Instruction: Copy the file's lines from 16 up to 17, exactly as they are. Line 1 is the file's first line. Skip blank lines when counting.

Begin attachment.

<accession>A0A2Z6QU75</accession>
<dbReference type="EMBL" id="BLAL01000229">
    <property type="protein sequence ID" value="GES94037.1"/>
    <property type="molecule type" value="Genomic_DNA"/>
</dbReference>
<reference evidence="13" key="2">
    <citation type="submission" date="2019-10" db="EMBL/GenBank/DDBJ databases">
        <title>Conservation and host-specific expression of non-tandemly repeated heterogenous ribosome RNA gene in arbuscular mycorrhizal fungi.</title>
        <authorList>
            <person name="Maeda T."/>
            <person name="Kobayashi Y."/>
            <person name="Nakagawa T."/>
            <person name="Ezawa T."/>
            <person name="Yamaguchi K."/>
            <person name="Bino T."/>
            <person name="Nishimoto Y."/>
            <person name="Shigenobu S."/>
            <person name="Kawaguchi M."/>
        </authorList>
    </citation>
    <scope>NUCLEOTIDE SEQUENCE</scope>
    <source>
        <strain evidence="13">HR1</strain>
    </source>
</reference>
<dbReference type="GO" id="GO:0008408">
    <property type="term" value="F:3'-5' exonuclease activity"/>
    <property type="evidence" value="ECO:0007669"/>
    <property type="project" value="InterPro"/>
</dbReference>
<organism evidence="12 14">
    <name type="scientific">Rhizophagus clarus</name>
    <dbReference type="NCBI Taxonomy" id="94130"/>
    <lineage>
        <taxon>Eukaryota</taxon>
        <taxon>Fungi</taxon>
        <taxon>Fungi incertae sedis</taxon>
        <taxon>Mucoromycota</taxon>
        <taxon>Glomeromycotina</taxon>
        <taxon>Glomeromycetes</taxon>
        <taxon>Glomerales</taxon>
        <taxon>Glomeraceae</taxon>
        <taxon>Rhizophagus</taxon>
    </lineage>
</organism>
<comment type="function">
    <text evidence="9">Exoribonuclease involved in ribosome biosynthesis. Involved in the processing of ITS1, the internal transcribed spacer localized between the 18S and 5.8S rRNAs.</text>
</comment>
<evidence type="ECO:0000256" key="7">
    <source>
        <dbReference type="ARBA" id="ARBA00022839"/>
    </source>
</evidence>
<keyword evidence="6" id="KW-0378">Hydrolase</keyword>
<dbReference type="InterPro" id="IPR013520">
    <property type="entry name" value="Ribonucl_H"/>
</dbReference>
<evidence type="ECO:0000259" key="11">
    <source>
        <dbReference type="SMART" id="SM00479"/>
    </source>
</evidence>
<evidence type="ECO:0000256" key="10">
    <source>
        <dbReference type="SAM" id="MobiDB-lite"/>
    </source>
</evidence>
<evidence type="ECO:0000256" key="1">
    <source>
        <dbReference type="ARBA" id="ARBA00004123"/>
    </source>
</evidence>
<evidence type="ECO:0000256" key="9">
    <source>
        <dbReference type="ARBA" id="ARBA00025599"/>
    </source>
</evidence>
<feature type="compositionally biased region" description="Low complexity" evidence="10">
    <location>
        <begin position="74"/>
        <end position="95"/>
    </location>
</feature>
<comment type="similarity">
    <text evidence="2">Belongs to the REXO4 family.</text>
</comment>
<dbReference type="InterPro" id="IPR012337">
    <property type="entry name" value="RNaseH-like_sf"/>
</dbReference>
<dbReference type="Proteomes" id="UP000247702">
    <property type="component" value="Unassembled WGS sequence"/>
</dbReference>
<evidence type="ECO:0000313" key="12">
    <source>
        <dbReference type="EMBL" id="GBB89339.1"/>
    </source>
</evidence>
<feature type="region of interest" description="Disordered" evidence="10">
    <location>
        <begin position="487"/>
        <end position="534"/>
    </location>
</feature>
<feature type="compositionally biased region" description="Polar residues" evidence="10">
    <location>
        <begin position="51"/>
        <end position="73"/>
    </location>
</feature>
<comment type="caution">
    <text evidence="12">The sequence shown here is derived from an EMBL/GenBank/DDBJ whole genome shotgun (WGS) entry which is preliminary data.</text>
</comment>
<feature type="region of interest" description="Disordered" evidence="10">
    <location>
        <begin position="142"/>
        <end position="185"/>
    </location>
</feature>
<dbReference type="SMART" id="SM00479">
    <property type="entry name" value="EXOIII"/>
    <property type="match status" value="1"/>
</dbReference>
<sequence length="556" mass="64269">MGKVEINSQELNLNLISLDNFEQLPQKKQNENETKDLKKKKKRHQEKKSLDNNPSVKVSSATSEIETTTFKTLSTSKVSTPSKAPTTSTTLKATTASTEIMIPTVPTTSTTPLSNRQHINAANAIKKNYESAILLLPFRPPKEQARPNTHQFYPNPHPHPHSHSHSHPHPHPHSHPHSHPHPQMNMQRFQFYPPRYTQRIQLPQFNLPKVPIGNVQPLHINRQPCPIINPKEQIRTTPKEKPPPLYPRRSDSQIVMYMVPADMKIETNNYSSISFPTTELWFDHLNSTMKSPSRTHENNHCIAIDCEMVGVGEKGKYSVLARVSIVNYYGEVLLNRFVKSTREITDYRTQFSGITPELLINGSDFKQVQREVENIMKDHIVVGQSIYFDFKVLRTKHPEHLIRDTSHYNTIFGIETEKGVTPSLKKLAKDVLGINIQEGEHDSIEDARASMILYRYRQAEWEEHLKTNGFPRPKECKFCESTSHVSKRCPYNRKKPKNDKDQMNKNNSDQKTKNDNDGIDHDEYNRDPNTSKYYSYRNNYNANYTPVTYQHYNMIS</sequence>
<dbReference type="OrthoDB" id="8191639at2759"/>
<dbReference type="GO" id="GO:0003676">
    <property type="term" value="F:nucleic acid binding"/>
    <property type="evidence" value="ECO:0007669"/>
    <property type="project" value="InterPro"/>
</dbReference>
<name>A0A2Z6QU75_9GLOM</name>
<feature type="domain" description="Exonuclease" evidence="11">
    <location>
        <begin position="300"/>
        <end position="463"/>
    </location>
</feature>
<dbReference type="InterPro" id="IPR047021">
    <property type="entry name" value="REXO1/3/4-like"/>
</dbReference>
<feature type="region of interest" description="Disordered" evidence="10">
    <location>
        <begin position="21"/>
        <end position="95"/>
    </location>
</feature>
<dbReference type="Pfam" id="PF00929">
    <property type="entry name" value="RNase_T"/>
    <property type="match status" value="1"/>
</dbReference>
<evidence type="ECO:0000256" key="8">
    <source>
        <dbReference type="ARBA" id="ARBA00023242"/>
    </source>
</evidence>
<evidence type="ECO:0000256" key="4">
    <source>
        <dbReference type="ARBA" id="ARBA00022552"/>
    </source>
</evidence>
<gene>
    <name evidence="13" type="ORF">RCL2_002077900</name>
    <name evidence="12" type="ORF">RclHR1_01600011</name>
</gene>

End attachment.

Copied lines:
            <person name="Nishimoto Y."/>
            <person name="Shigenobu S."/>